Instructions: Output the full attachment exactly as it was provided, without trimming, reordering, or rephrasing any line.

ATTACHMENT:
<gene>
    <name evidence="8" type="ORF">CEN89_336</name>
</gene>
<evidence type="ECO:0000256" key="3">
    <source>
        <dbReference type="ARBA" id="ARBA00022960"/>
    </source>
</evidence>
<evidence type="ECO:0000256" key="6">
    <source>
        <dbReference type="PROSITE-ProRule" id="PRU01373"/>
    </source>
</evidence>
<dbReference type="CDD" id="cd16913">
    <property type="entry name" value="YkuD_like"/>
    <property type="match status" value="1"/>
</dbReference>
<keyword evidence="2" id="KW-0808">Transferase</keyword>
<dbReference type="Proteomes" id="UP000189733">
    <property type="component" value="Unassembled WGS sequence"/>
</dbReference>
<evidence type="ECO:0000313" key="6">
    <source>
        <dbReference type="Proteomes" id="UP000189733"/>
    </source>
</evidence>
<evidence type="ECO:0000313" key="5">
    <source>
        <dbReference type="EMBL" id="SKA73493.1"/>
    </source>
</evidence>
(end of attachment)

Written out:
<gene>
    <name evidence="8" type="ORF">CEN89_336</name>
</gene>
<evidence type="ECO:0000256" key="3">
    <source>
        <dbReference type="ARBA" id="ARBA00022960"/>
    </source>
</evidence>
<evidence type="ECO:0000256" key="6">
    <source>
        <dbReference type="PROSITE-ProRule" id="PRU01373"/>
    </source>
</evidence>
<dbReference type="CDD" id="cd16913">
    <property type="entry name" value="YkuD_like"/>
    <property type="match status" value="1"/>
</dbReference>
<keyword evidence="2" id="KW-0808">Transferase</keyword>
<dbReference type="Proteomes" id="UP000189733">
    <property type="component" value="Unassembled WGS sequence"/>
</dbReference>
<evidence type="ECO:0000313" key="6">
    <source>
        <dbReference type="Proteomes" id="UP000189733"/>
    </source>
</evidence>
<evidence type="ECO:0000313" key="5">
    <source>
        <dbReference type="EMBL" id="SKA73493.1"/>
    </source>
</evidence>